Have you mastered the fork + spoon method of eating yet?

Alternative title: “Eating Babis for Christmas”


Andy, handy video as we just landed in Manila today. I foresee more forks and spoons in my future.

JS, good one!

You need to try Lechon in the Philippines! And perhaps balut! ;)

Claudine, I’m currently eating my weight in chicken adobo, but I’ll keep my eyes peeled for lechon!


omg the skin!

just be glad i didn’t include a shot of the pole coming out the “rear end”…

Frank D Law

Stopped by Bali on our way back from Shanghai. Loved Bali, especially Ubud which is a place we would come back to again and again.

This is our third visit to Bali, so we decided to give Ibu Oka one last chance, in view of the many superlative reviews in guide books, travel channels and magazines. Reasoning: So many cannot be wrong.

But it looks like they can be. Although the meat itself which was served piping hot, was underwhelming but flavorful enough, the crackling was still as tough as old leather shoes! It really makes my DW and me wonder whether those folks who write glowing reviews of Ibu Oka and their babi guling, including Bourdain and the Lonely Planet travel writer have ever tasted suckling pig in a Chinese restaurant? If they have, they would have tasted exactly how good suckling pig should taste like with crackling so crispy thin that every bite is to be savored! It is highly unlikely that after that, they would ever venture to describe babi guling as “amazing”, “fantastic”, “best ever” and all the silly the hyperbole that have come to dominate this debate and given Ibu Oka an undeserved reputation. I have nothing against Ibu Oka per se, but it is the integrity of reviews that I’m concerned about.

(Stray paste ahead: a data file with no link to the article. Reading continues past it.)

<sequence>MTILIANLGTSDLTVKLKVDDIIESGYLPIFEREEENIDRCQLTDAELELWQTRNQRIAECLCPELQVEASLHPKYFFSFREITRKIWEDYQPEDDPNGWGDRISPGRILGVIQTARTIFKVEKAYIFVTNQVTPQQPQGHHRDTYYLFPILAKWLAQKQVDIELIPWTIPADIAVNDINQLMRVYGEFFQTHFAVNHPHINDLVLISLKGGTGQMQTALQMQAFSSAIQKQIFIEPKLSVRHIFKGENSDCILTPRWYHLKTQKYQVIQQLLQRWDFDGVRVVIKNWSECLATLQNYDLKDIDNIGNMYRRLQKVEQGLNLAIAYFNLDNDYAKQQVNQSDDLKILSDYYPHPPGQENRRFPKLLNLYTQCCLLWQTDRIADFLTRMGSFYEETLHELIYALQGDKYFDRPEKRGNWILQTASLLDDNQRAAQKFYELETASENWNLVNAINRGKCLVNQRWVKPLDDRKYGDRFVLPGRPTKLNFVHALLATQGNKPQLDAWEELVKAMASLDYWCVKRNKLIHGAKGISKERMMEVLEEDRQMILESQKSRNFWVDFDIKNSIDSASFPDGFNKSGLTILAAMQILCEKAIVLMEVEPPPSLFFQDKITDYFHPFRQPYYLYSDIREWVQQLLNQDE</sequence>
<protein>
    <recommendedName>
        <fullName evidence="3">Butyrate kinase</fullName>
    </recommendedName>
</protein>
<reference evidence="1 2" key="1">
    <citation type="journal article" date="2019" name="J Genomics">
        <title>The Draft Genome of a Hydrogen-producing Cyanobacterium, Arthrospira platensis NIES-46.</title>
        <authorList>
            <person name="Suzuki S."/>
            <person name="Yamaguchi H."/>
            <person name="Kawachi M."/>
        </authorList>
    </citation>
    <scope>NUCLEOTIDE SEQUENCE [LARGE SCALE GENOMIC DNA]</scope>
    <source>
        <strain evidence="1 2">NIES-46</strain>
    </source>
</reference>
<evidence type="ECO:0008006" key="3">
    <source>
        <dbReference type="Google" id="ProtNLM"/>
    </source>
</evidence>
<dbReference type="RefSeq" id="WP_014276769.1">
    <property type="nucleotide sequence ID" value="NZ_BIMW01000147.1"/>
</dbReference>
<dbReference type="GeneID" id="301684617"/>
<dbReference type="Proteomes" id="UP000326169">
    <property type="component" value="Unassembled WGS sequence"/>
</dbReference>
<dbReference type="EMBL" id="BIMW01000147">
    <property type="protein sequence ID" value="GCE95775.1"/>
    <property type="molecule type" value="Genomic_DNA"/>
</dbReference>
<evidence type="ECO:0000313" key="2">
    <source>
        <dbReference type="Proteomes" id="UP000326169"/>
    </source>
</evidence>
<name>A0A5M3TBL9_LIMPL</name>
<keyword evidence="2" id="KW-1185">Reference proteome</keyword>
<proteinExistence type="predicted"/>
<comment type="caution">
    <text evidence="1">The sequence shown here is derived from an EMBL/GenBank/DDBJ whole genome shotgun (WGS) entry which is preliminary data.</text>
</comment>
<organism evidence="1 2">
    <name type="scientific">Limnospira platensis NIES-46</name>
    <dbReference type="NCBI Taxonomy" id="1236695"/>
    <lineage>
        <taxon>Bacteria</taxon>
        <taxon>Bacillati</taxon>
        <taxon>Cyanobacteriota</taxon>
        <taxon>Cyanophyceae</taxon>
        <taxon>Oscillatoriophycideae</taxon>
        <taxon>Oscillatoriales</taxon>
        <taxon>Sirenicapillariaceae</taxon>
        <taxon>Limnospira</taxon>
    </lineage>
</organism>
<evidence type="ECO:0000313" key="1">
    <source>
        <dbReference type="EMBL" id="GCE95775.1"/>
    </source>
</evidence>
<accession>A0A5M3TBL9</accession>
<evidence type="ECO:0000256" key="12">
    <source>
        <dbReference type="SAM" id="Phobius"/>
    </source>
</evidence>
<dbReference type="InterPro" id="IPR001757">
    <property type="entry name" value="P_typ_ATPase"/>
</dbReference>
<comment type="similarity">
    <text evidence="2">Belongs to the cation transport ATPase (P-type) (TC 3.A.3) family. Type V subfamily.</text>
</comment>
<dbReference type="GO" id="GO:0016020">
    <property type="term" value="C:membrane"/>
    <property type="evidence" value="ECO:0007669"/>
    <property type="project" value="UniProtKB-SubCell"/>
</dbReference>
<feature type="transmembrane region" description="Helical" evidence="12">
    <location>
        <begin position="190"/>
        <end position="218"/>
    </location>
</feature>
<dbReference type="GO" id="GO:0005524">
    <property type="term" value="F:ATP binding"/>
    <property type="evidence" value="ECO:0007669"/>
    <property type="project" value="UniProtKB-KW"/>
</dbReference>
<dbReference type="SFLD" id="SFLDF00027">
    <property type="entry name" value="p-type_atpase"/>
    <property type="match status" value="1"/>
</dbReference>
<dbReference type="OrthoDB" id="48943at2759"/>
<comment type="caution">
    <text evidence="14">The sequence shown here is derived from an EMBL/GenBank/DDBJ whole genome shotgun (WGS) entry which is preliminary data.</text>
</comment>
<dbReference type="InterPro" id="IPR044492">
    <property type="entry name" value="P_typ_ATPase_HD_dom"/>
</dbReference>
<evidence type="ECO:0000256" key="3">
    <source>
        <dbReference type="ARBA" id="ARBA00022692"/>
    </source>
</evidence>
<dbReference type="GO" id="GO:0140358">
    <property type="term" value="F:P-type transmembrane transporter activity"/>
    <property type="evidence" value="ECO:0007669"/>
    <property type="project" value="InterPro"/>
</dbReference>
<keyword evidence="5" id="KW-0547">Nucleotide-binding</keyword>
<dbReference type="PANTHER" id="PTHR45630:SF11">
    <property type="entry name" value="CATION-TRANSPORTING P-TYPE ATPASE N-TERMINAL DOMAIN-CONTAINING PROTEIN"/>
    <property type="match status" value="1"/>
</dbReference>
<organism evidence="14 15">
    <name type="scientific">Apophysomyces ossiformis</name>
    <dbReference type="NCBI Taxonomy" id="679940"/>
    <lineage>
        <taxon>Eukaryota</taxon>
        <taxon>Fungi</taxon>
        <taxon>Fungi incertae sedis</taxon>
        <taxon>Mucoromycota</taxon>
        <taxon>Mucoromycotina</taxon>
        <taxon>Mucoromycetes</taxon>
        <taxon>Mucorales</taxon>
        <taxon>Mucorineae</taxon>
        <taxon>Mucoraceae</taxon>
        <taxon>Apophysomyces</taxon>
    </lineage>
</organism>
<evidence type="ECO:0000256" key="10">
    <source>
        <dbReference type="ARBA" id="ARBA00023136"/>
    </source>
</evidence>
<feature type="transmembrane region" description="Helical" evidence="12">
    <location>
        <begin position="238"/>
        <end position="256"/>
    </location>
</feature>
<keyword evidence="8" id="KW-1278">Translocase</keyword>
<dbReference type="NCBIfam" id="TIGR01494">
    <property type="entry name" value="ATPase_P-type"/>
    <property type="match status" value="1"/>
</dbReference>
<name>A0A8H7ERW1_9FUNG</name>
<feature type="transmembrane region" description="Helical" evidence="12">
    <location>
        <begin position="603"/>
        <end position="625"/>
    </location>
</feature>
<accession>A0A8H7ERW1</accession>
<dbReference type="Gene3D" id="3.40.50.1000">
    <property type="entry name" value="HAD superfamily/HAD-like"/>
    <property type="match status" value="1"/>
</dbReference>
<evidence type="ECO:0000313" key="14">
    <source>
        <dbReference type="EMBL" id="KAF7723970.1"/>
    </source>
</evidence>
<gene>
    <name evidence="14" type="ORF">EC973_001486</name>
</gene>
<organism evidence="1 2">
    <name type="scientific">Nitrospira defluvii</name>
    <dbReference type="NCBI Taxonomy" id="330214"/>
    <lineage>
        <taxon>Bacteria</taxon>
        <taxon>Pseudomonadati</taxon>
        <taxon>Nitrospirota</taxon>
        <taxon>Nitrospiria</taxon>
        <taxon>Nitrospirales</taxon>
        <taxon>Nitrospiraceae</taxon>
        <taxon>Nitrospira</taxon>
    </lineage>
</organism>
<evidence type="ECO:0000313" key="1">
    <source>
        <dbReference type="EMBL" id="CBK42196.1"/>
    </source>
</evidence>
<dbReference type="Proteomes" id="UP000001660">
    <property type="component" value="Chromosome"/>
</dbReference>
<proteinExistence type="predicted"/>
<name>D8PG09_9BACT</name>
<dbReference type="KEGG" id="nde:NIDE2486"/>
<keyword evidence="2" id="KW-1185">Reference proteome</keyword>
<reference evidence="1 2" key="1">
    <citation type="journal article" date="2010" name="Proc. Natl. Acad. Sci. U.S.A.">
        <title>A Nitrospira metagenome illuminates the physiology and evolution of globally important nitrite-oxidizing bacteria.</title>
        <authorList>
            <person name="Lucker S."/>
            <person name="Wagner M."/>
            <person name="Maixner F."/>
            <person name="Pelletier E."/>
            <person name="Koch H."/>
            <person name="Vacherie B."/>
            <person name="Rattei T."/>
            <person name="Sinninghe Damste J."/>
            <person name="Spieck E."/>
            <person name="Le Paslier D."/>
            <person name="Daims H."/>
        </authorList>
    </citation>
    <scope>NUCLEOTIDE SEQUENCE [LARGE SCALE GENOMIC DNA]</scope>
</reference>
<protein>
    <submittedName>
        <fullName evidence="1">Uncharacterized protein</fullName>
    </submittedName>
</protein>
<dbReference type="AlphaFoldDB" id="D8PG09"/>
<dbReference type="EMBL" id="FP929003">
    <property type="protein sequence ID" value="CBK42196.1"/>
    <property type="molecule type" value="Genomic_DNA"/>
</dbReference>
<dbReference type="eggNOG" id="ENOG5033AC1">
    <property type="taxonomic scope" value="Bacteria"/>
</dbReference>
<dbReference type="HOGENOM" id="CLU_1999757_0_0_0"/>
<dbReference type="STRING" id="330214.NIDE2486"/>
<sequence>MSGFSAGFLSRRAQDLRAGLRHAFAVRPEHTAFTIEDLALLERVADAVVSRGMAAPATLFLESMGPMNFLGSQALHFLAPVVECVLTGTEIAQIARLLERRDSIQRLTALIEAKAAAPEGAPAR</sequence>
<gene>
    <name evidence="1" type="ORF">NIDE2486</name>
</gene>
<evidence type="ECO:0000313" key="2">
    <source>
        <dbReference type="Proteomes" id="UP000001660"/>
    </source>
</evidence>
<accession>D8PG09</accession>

To draw an analogy, if you live in a small outpost, say in the far reaches of Siberia, you may describe your local football outfit as “amazing”, “best in the world” or whatever superlative terms you may wish to employ, not out of intellectual dishonesty, but only because you have not been exposed to the silky skills of the likes of Barcelona or Manchester United.

That is probably how it is with this “amazing babi guling” nonsense! We were in Shanghai for 9 days and tried Peking Duck and suckling pig IN SEVERAL RESTAURANTS and the stuff that they served up were slices of culinary heaven!

As we live in San Francisco, we have developed an affinity for the dish. We know that everyone is entitled to their opinion. But how do you judge a dish when you haven’t tasted even remotely the best? It is really like the uncultured and the Philistine trying to pontificate on high-brow literature and classical music!

We remain baffled over these superlative reviews, because when we compare Ibu Oka’s babi guling to the suckling pig we have tasted in Chinese Restaurants from this side of San Francisco to Melbourne to Hong Kong to Singapore and Bayswater in London, we have to say that if the Chinese version and Ibu Oka’s babi guling are compared and placed on a scale of 1-100, the Chinese version would easily place near a hundred and Ibu Oka’s would limp in below minus 10. That is the difference between a culture with 2,000 plus years of culinary development and a rank amateur!